Sunday, July 4, 2010

Christopher Ryan

Christopher Ryan is co-author (with Cacilda Jetha) of Sex at Dawn: The Prehistoric Origins of Modern Sexuality.

From his Q & A with Thomas Rogers at the Barnes & Noble Review:

You paint a bleak picture of the state of marriage in the West, particularly in the United States. What makes it so bad?

Marriage in the West isn’t doing very well because it’s in direct confrontation with the evolved reality of our species. What we argue in the book is that the best way to increase marital stability, which in the modern world is an important part of social stability, is to develop a more tolerant and realistic understanding of human sexuality and how human sexuality is being distorted by our modern conception of marriage. Certainly growing up in the '70s and '80s there were very few kids I knew whose parents weren’t divorced at least once. The economic, emotional, psychological cost of fractured relationships is a major problem in American society — with single mothers and single-parent families.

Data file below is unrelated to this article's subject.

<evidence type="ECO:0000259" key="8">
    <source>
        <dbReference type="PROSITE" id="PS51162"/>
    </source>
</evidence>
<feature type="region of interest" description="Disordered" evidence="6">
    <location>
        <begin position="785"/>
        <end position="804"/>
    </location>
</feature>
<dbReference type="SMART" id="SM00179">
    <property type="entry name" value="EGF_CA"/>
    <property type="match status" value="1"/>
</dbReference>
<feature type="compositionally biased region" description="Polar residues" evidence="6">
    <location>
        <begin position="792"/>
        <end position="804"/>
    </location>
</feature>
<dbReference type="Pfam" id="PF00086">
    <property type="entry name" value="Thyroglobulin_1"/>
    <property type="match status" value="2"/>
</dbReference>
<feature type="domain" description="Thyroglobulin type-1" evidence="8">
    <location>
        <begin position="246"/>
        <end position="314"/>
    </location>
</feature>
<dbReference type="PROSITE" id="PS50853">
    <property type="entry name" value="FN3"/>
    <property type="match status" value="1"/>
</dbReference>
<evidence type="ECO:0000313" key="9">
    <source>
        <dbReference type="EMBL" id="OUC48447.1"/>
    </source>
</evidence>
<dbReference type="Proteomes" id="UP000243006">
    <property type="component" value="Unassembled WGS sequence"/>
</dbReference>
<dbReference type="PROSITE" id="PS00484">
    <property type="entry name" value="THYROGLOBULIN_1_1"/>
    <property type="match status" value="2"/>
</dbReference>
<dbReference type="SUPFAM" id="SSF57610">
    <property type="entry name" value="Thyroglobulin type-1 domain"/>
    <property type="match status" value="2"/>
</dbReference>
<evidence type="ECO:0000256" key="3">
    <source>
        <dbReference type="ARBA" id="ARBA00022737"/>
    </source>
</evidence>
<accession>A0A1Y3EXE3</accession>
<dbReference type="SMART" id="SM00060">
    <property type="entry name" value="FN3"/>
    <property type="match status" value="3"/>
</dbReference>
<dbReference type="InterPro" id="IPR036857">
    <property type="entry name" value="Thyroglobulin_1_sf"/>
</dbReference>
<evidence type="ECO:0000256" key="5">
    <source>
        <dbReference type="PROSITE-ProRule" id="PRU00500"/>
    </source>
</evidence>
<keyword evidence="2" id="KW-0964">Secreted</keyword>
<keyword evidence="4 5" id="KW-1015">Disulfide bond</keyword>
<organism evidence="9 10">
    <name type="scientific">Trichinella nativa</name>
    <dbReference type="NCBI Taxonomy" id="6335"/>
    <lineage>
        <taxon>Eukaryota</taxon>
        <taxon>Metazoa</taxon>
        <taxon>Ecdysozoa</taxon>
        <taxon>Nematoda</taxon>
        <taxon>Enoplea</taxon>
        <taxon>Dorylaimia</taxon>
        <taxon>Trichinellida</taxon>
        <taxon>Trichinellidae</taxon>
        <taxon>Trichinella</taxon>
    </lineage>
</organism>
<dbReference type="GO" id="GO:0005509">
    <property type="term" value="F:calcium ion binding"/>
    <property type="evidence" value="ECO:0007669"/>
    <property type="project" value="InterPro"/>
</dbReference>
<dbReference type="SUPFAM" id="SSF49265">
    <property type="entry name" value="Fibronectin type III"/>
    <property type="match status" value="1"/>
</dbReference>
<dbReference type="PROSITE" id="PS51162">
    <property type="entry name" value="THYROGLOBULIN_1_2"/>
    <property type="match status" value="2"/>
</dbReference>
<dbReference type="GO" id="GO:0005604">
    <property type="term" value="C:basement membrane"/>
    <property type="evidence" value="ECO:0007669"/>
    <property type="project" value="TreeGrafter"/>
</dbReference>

You argue that much of this misery stems from changes that occurred when humans developed agriculture, around 8000 B.C. What happened?

The advent of agriculture changed everything about human society, from sexuality to politics to economics to health to diet to exercise patterns to work-versus-rest patterns. It introduced the notion of property into sexuality. Property wasn’t a very important consideration when people were living in small, foraging groups where most things were shared, including food, childcare, shelter and defense. It makes perfect sense that sexuality would also be shared — why wouldn’t it be when paternity wasn’t an issue?

When you have agriculture, men started to worry about whether or not certain children were theirs biologically, because...[read on]
Visit the official Sex at Dawn website.

--Marshal Zeringue